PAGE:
June 18, 2013

Why the Mount Dessert Island Historical (MDI) Society Matters for PTSD: Another Fundraising Opportunity

As I have indicated before, I use running to manage my anger, to keep my weight down while taking miztazapine, to help me stay present, and to connect with others who like to push themselves further everyday. Occasionally I am asked to run in order to raise money for a worthy charity and I am compelled to do what I can. Also, it is great to support established charities in order to gain more experience fundraising. I hope I can carry the lessons learned into fundraisers for the The Military Experience and Arts and Team Red, White and Blue in the future. With all the cognitive problems I have with mTBI, I need to practice things a few times before I can get the hang of them and these charities both help worthy causes and teaching me the ropes of fundraising.

In addition to my running I try to hit the trail every weekend with my wife and our dog Darby, because I think making new memories and observing beauty is as valuable as therapy. I used to think you could replace old memories with new ones, but I think that is impossible with trauma. However, getting out on mountains, pushing myself physically and being rewarded with their beautiful summits centers me as well as anything else. Living less than two hours away from Acadia National Park, has made MDI one of the most significant places in my life and for my family. I proposed to my wife on Cadillac Mountain, we were married in Northeast Harbor, and out favorite post hike restaurant knows us by name-it helps to bring a giant Rhodesian Ridgeback every visit.

Darby on Cadillac Mountain

While it is great that this location is significant for my life and my renegotiation of place following Iraq, it may seem unimportant to others suffering from PTSD, and the family members that support them. Nothing could be further from the truth. My colleague, Tim Garrrity, who works there is exploring a topic vital to our understanding of the difficulties suffered by military spouses. His research explores a spike in women's deaths during the Civil War and popular notions of death as a result of broken hearts. While MDI's population was far to small to justify general claims about military spousal deaths after Civil War it provides local context for a phenomenon that could have occurred more broadly. His small study, if emulated by other scholars, has a lot of potential to broaden our understandings of the difficulties suffered by military spouses. This coupled with the research of Erick Dean Jr, and Diane Miller Sommerville on Nostalgia and Confederate suicides as a forerunners to PTSD has the potential to provide deeper understanding of how trauma affected Civil War actors.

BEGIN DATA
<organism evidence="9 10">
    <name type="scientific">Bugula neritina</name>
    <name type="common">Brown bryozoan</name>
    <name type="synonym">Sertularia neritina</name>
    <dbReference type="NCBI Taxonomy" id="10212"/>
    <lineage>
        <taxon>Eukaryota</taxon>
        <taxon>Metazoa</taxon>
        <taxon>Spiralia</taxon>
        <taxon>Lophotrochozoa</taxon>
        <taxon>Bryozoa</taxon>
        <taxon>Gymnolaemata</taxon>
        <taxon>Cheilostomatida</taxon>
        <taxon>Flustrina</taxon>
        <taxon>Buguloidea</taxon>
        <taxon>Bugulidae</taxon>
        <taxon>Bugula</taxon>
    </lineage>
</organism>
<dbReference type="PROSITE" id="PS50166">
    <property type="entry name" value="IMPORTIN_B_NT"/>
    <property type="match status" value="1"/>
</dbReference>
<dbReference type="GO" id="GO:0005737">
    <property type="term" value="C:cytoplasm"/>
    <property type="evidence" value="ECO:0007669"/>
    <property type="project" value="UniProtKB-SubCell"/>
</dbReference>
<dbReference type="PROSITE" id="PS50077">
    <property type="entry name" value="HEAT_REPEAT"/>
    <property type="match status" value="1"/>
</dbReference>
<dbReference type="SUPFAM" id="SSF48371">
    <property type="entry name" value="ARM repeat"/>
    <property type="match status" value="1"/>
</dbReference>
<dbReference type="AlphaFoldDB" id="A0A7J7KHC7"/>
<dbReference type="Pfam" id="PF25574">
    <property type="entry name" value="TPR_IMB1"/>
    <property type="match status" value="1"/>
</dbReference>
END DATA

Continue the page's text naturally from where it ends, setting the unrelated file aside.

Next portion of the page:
My wife is raising funds too.
For me it was a no brainer to support this cause. I love local history, I think the exploration of war's affect on the home is as important as its affect on the fighters, I love MDI, I love running, and I love helping out friends when they ask for it. For you it may be harder to justify helping the MDI Historical Society, but history is important and there is such a narrow field of scholars, and a slimmer number of historians, that value the study war's affect on the home. These posts can average over 500 views and if everyone gave a couple of dollars it would reach the society's goal and really make a difference. I know money is tight for vets, but just $2.62 (donate here) from several people will go along way to support such a worthy cause led by a scholar committed to studying women's history in relationship to war. If you can't support it financially share the post with others and maybe others can help. For me I have found that supporting worthy causes reminds me that my life was always committed to service, and that I should not change just because of the burdens caused by previous service. If nothing else find a cause to support and raise some money for it or give it your time and effort. Giving makes you feel good no matter how hard life gets. Sometimes I get so stuck on my own baggage that I forget to do the basic things that bring you the most joy, like charity and helping others.


  1. This is fascinating. I have wondered for a while what the suicide rate for family members of returning vets is -- it's not reported and really should be.

  2. You should really read Miller Sommerville's work. She started with rape and now is doing veterans. I hope to start with veterans issues and do rape later in my career.


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